I know that 'ci' can mean 'us' and 'there', but it appears it can also mean 'it'. For example:

ci penso su - I'll think about it

I've heard that it means kind of "it, in general" but I find the rules for it confusing. Are there any hard and fast rules? When and where can 'ci' be used in this way, e.g.

ci leggo
ci parlo
ci dico
ci metto

Also, in the case when it can mean 'it', how could you say whether it means 'it' or 'us' in a phrase such as, for example:

ci parliamo

2 Answers 2


Ci is indeed a tricky italian word, has it has several different uses and I'm afraid there are no fast rules, as its meaning greatly dependends on the context.

I'll try to go through some of the most common uses

It can be

direct personal pronoun

Il professore ci ha visto copiare.

which corresponds to

Il professore ha visto noi copiare

The professor saw us copying

indirect personal pronoun

Il professore ci ha detto di non copiare

which corresponds to

Il professore ha detto a noi di non copiare

The professor told us not to copy

reciprocal pronoun

Ci vediamo spesso

We see each other often


Ci sono stato

which corresponds to

Sono stato

I've been there

redundant use as adverb

Ci sto proprio comodo qui

I'm really comfortable here

verb compounds

In some cases ci can be incorporated in a verb, some notable examples being: esserci (to be there/here), volerci (to be needed/required), and metterci (take).

Ci sono I'm here


C'è qualcuno? Is there anybody?


Ci vuole una laurea per fare quel lavoro

A degree is needed to do that job


Ci si mette un'ora per tornare a casa

It takes an hour to get home

And really, many many other uses, especially in combinations with verbs.

  • 1
    This is very useful in general, but it doesn't address the usage of 'ci' to mean 'it', such as with 'ci penso' and I believe, 'ci parlo'.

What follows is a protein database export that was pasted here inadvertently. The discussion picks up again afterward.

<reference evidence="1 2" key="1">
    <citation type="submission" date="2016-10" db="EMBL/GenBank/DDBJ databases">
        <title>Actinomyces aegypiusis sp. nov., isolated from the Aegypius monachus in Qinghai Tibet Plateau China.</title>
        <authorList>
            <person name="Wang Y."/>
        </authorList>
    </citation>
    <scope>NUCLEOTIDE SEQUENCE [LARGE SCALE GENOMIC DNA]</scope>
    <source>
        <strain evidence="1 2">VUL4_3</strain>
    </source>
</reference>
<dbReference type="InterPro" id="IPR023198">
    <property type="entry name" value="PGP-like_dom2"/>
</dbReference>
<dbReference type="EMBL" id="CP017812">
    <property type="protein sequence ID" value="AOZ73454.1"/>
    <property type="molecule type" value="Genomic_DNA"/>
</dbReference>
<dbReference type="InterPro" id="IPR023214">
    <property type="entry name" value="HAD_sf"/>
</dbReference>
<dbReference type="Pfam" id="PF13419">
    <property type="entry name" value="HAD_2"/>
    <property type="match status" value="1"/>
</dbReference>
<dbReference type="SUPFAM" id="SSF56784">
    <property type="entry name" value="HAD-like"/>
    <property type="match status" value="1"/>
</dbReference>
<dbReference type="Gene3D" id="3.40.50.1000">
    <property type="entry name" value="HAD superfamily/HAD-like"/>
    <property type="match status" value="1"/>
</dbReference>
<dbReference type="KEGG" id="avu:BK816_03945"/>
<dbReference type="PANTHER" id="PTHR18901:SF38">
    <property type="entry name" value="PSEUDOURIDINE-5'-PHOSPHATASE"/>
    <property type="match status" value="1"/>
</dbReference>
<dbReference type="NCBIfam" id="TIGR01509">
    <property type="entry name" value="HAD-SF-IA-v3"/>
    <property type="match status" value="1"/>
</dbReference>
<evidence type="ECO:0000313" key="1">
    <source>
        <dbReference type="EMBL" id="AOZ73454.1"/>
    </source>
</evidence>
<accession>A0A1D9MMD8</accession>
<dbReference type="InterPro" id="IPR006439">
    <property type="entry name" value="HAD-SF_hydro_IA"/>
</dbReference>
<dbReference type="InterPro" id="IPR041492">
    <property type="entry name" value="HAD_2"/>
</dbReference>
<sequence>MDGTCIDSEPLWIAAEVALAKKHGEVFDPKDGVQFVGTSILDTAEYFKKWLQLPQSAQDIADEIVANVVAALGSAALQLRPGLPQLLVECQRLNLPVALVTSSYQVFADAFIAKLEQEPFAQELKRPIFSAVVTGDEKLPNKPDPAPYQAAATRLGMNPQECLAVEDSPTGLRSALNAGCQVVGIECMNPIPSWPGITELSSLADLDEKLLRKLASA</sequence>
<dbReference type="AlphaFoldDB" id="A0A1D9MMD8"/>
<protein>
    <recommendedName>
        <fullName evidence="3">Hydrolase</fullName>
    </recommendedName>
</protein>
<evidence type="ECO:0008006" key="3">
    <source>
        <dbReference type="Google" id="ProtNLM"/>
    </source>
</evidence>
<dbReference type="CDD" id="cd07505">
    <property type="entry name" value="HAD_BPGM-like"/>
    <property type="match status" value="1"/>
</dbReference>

– Groky
    Commented Nov 6, 2013 at 1:58
  • @Groky ‘Ci penso’ is in the same class as ‘ci metto‘; usually ‘ci parlo‘ is regional ‘incorrect‘ usage for ‘I talk to him/her‘.
    – egreg
    Commented Nov 6, 2013 at 9:13
  • 1
    @Groky Yes, it does: "ci penso" is equal to "penso a questo/quello", i.e., falls in the category of the indirect pronoun. "Ci parlo" is the same: "parlo a lui/lei". That indirect pronoun is a demonstrative one in the first case and a personal one in the second, but the idea is the same. Commented Nov 6, 2013 at 9:13
  • @martina: indirect pronoun? Sorry, I still don't follow. From what I understand 'ci' as an indirect pronoun means 'us'. You mean it changes its meaning according to the verb?
    – Groky
    Commented Nov 6, 2013 at 13:09
  • 1
    Indirect pronoun: when the pronoun is accompanied by a preposition. So, "ci penso" (penso A questo/quello) is "I think ABOUT this"; "ci parlo" (parlo A lui/lei oppure CON lui/lei) is "I talk TO him/her". Commented Nov 6, 2013 at 13:35

If we had to read those examples as you listed them, verbatim, the only one that makes sense is the second one: ci parlo?

The other ones don't convey any meaning. If you take a look, all of them require Direct Objects, except parlare which in Italian requires an Indirect Object (parlare a chi?).

As far as I know there are no hard rules, except for those cases that you listed, but if I find something I'll make sure to edit my answer.

  • 1
    Actually some others make sense too. Non ci leggo (I can't read), Ci metto 5 minuti (It takes me 5 minutes) Commented Nov 6, 2013 at 1:54
  • @Groky, absolutely. The only one I cannot come up with a valid use for is Ci dico. Commented Nov 6, 2013 at 1:55
  • @GabrielePetronella Indeed, that's why I pointed out that I was taking the examples as they were presented. :)
    – Alenanno
    Commented Nov 6, 2013 at 1:55
  • 1
    oh ok, I missed it. Commented Nov 6, 2013 at 1:56
  • 1
    @mucio I'm not sure that's Standard Italian. I've heard people using it, but they were all from the same place. I think it's dialectal/regional use.
    – Alenanno
    Commented Nov 8, 2013 at 2:22

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